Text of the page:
My friend La Gordita at Blacksoup Art Space
Anyway, if you're on the app as well, add me up @ sundialgirl. I'm enjoying it so far - the mix of technology and nostalgia and how you can capture the splices of a life lived in images and in the act of capturing images. And really, it's just fun. :)
So today was the second step in my pursuit to become a teacher at the university. (The first step was the panicked moment when I rushed my application requirements in 24 hours in between trips to Baguio.) This part was what they called a teaching exam, otherwise known as "we want to measure how good you are when it comes to writing." Having heard from people I know that these tests might include some aspect of literary criticism, I hurriedly brushed up on my frameworks and hoped against hope that I would not be expected to explain any Barthes or Derrida, especially since I've graduated from grad school about four years ago and hadn't had any academic exposure ever since. (Working in an office will do that to you.)
But really, there's not much you can do when you're just told to bring a pen to the exam, and you're not even sure of the scope of the test. While I tried to remember as many of the contemporary cultural critics and their frameworks in between the other stuff I've been doing, it's a bit difficult since you're not sure what exactly you're preparing for.
So this morning, I put on a new dress and a new pair of flats and tie my hair up and hope against hope that while I might not be the most academic person in the world, at least I can be dressed well for the test. I get to the English department 15 minutes before the time we're supposed to be there, and there are already people in the room: a couple of guys seated at the back, and a girl on the second row of seats. I slide behind her, pull out my pen and my phone, and try not to panic. In the interim, a few more people trickle in, until there's about ten people in the room. Aside from one other girl and myself, the rest look like either fresh graduates or twentysomethings taking their graduate studies. My first thought was: Oh shit. These people have read more academic things recently. The last book I finished was a young adult novel about magicians. Thrilling stuff, to be sure, but not exactly on par with academic theorizing.
And so when we're given our eight sheets of legal pad and the list of questions that we have to answer as well as the text we have to analyze, my first instinct is to write down, in big block letters: I DON'T KNOW ANYTHING. And it's true. Maybe for the first five minutes, I could not think up of anything to say. I felt like I was back in high school, taking a trigonometry exam and not knowing what the heck a sine and cosine and tangent was and how to solve for x. Except that this innocuous sheet of paper is asking me to discuss a critical theorist and their contribution to cultural and literary criticism and how to use their rhetoric as a framework and I haven't read anything in four years.
It didn't help that the girl beside me took one look at the sheet and started scribbling down notes on her legal pad and I still have a slightly stunned look on my face, as though the sheet of paper is going to provide me with all the answers in the universe.
But then my brain starts revving up and I try to remember who were the critics I enjoyed when I was in school, and joy of joys, my pen started moving across my pad and it just kept moving and moving, stringing lines and curves along to represent shapes, letters, and finally the words I was writing met more words until they started creating sentences that resembled sense. And then I kept on writing and crossing out things and rewriting, until I had filled up seven of the eight pages that was provided for us, and an hour and a half had passed by.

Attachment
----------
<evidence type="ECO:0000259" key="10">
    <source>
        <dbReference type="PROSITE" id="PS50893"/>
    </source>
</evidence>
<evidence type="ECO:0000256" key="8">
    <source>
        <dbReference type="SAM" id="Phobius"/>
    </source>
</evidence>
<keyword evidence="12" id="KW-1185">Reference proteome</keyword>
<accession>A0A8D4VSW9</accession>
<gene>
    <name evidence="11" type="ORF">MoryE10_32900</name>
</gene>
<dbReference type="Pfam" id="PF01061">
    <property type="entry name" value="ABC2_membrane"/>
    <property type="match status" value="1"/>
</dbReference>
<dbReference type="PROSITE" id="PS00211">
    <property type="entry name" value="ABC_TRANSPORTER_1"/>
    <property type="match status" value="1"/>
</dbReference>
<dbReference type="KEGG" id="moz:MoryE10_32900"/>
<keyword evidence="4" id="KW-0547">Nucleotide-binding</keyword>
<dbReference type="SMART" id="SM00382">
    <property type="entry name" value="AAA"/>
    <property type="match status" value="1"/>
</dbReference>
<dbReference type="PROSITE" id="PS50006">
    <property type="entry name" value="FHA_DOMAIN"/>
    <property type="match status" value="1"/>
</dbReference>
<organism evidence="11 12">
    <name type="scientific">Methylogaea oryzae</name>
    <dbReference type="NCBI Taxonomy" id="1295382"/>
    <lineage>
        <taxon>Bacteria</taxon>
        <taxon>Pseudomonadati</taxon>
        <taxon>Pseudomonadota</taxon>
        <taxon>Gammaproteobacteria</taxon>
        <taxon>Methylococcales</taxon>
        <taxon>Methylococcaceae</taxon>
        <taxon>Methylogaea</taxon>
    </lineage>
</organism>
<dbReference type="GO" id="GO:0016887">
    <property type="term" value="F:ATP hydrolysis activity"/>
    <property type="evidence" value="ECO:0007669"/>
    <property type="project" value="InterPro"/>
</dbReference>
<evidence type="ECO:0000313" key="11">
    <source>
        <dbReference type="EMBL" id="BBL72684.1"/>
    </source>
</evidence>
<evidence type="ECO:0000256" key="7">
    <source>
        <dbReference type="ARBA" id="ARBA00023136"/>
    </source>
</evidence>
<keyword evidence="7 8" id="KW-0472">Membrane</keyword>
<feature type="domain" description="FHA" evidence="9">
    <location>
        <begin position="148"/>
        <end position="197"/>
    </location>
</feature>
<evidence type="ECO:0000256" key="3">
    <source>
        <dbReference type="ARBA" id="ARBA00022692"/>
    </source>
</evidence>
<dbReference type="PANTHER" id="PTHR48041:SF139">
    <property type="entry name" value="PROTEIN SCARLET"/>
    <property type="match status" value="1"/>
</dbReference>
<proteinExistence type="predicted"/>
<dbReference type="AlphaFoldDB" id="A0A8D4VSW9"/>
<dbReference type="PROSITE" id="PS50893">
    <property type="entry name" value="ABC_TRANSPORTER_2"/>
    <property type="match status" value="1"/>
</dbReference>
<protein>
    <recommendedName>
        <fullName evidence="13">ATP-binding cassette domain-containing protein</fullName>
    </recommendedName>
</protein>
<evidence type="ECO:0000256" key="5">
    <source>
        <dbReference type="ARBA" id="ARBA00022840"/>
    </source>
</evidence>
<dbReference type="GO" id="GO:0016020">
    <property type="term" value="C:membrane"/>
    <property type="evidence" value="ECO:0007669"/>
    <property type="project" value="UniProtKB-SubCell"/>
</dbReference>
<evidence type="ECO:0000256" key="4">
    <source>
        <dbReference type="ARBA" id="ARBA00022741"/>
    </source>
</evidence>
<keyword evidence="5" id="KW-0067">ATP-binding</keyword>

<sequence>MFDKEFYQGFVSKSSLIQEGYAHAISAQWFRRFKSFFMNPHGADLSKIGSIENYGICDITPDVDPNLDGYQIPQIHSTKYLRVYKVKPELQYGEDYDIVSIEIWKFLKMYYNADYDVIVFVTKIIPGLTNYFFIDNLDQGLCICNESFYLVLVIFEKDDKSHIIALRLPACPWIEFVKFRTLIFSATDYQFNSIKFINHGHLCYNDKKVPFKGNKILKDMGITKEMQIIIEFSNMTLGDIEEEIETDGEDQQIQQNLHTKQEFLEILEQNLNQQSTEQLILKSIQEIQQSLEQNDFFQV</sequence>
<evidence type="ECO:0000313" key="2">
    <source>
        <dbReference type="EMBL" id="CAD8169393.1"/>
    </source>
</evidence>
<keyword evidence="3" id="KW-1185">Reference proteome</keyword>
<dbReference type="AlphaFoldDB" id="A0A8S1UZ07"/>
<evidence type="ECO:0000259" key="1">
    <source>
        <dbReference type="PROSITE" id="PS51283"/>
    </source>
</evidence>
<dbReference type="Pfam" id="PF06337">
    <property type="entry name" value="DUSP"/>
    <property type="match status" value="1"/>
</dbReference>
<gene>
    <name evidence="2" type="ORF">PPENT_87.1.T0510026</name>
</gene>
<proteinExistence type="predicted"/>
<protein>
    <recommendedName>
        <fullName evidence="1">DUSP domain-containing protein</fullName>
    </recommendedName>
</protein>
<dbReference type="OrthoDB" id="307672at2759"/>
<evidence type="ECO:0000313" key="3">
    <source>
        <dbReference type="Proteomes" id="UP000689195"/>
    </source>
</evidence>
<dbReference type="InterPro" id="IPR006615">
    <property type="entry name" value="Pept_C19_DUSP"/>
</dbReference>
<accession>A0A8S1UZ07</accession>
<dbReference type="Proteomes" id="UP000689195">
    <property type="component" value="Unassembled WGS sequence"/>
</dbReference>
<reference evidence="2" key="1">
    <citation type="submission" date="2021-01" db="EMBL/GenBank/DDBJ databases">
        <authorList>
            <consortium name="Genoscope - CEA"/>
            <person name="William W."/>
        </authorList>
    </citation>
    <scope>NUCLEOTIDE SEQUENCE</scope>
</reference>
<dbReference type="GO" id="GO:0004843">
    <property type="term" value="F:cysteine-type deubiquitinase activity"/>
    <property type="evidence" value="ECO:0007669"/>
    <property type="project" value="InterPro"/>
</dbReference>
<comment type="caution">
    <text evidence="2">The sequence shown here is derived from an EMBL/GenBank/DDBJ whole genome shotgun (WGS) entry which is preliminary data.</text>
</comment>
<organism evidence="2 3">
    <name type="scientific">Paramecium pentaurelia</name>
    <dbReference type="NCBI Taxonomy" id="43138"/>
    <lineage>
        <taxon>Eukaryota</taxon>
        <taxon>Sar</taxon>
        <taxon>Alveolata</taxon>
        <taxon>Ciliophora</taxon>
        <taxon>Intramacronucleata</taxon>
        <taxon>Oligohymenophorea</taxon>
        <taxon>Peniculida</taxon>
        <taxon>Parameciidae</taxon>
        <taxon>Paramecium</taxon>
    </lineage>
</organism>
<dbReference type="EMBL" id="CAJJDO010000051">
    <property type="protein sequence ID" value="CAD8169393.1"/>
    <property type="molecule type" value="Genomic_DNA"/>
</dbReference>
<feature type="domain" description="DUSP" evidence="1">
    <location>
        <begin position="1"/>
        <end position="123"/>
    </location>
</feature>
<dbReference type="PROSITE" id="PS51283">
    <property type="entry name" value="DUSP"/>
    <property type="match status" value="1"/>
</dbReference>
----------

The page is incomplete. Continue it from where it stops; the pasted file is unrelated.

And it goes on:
And so I flip through my answers, hoping that I didn't miss anything important, that I wrapped up my essays neatly and as complete as possible without references or a computer, when I saw, at the very end of the questionnaire, in parentheses, these words: DOUBLE-SPACED
Wait, I was supposed to write like a five year old?
I wanted to bang my head on the desk, to shoot up and ask for more paper, but there was only five minutes on the clock and there was really nothing to be done about it. (In fairness, I am extremely pleased that I went to a school where we were taught penmanship, and so my handwriting does not look like chicken scratches, unlike, say my father's handwriting - there are times when he cannot even decipher his own words.) And so I just wrote, at the bottom of the page, "PS - I apologize for writing in single space. I ran out of paper." But really, a good thirty minutes after the test, I still wanted to bang my head against the wall for such a rookie mistake.
How could I have missed it? (Nerves, I'm betting.)
How could I not have seen those words? (Once again, nerves. And a propensity to skim through text when you're nervous.)
My entire dream of teaching could collapse as early as now just because I didn't double space! (Okay, you're just being a bit too overdramatic there, aren't you?)
Of course, I can always insert a self-deprecating statement here about how I did my best, but I was beaten by simple instructions, or some such thing, but really, there's a part of me that knows I did my best and that it's now out of my hands and I'm really really REALLY hoping that it's not too much against me, this not-reading-instructions-because-I-had-butterflies-in-my-tummy, but alas, I do not own a time machine and I can't go back to warn my past self not to make the same mistakes. Plus, there's always temporal causality and all sorts of wibbly-wobbly timey-wimey problems and I think I've watched enough Doctor Who to know that tampering with your past is not a very good idea. So I'll just sit here and cross my fingers and hope against hope that I still have a chance.